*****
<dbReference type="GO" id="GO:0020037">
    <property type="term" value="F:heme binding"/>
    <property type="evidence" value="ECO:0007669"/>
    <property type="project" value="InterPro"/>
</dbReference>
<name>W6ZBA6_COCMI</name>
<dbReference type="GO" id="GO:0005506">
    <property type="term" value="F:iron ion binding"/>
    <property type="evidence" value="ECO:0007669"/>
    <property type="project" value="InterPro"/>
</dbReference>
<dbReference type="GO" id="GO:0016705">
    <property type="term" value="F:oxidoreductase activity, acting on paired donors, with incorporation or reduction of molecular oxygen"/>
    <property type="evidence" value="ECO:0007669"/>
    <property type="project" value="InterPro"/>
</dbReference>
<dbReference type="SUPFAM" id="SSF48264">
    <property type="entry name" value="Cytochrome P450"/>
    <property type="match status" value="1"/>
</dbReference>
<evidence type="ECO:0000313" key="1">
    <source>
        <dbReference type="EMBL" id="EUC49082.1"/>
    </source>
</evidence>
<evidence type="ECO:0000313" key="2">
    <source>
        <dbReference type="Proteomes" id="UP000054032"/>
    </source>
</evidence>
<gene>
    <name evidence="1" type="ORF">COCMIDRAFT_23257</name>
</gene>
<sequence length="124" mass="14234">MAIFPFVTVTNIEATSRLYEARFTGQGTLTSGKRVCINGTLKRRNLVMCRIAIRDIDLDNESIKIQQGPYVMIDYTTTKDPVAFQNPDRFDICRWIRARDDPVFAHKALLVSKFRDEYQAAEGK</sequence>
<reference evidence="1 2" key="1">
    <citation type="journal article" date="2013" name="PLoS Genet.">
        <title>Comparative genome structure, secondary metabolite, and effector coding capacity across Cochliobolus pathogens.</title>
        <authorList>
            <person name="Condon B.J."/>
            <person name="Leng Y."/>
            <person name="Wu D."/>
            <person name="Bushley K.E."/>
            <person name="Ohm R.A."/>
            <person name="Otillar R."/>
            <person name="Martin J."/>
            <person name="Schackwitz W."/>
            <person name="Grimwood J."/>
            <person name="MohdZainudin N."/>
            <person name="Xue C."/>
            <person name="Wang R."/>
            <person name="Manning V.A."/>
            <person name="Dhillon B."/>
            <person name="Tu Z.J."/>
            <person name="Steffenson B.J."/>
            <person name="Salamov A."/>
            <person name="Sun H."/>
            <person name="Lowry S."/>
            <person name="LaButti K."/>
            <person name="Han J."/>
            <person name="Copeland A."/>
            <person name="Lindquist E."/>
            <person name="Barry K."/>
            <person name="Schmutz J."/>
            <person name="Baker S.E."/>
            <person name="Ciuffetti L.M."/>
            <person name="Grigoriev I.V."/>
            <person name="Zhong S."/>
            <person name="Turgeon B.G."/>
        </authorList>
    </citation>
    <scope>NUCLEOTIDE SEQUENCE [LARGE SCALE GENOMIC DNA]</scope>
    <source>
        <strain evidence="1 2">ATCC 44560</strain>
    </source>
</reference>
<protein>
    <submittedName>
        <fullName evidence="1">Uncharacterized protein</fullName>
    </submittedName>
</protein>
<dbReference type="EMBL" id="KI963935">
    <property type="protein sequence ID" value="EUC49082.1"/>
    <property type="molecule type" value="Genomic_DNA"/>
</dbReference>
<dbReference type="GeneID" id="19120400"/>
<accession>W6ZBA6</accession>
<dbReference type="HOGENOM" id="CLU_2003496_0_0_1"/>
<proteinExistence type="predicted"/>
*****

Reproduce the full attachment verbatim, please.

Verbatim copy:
<dbReference type="GO" id="GO:0020037">
    <property type="term" value="F:heme binding"/>
    <property type="evidence" value="ECO:0007669"/>
    <property type="project" value="InterPro"/>
</dbReference>
<name>W6ZBA6_COCMI</name>
<dbReference type="GO" id="GO:0005506">
    <property type="term" value="F:iron ion binding"/>
    <property type="evidence" value="ECO:0007669"/>
    <property type="project" value="InterPro"/>
</dbReference>
<dbReference type="GO" id="GO:0016705">
    <property type="term" value="F:oxidoreductase activity, acting on paired donors, with incorporation or reduction of molecular oxygen"/>
    <property type="evidence" value="ECO:0007669"/>
    <property type="project" value="InterPro"/>
</dbReference>
<dbReference type="SUPFAM" id="SSF48264">
    <property type="entry name" value="Cytochrome P450"/>
    <property type="match status" value="1"/>
</dbReference>
<evidence type="ECO:0000313" key="1">
    <source>
        <dbReference type="EMBL" id="EUC49082.1"/>
    </source>
</evidence>
<evidence type="ECO:0000313" key="2">
    <source>
        <dbReference type="Proteomes" id="UP000054032"/>
    </source>
</evidence>
<gene>
    <name evidence="1" type="ORF">COCMIDRAFT_23257</name>
</gene>
<sequence length="124" mass="14234">MAIFPFVTVTNIEATSRLYEARFTGQGTLTSGKRVCINGTLKRRNLVMCRIAIRDIDLDNESIKIQQGPYVMIDYTTTKDPVAFQNPDRFDICRWIRARDDPVFAHKALLVSKFRDEYQAAEGK</sequence>
<reference evidence="1 2" key="1">
    <citation type="journal article" date="2013" name="PLoS Genet.">
        <title>Comparative genome structure, secondary metabolite, and effector coding capacity across Cochliobolus pathogens.</title>
        <authorList>
            <person name="Condon B.J."/>
            <person name="Leng Y."/>
            <person name="Wu D."/>
            <person name="Bushley K.E."/>
            <person name="Ohm R.A."/>
            <person name="Otillar R."/>
            <person name="Martin J."/>
            <person name="Schackwitz W."/>
            <person name="Grimwood J."/>
            <person name="MohdZainudin N."/>
            <person name="Xue C."/>
            <person name="Wang R."/>
            <person name="Manning V.A."/>
            <person name="Dhillon B."/>
            <person name="Tu Z.J."/>
            <person name="Steffenson B.J."/>
            <person name="Salamov A."/>
            <person name="Sun H."/>
            <person name="Lowry S."/>
            <person name="LaButti K."/>
            <person name="Han J."/>
            <person name="Copeland A."/>
            <person name="Lindquist E."/>
            <person name="Barry K."/>
            <person name="Schmutz J."/>
            <person name="Baker S.E."/>
            <person name="Ciuffetti L.M."/>
            <person name="Grigoriev I.V."/>
            <person name="Zhong S."/>
            <person name="Turgeon B.G."/>
        </authorList>
    </citation>
    <scope>NUCLEOTIDE SEQUENCE [LARGE SCALE GENOMIC DNA]</scope>
    <source>
        <strain evidence="1 2">ATCC 44560</strain>
    </source>
</reference>
<protein>
    <submittedName>
        <fullName evidence="1">Uncharacterized protein</fullName>
    </submittedName>
</protein>
<dbReference type="EMBL" id="KI963935">
    <property type="protein sequence ID" value="EUC49082.1"/>
    <property type="molecule type" value="Genomic_DNA"/>
</dbReference>
<dbReference type="GeneID" id="19120400"/>
<accession>W6ZBA6</accession>
<dbReference type="HOGENOM" id="CLU_2003496_0_0_1"/>
<proteinExistence type="predicted"/>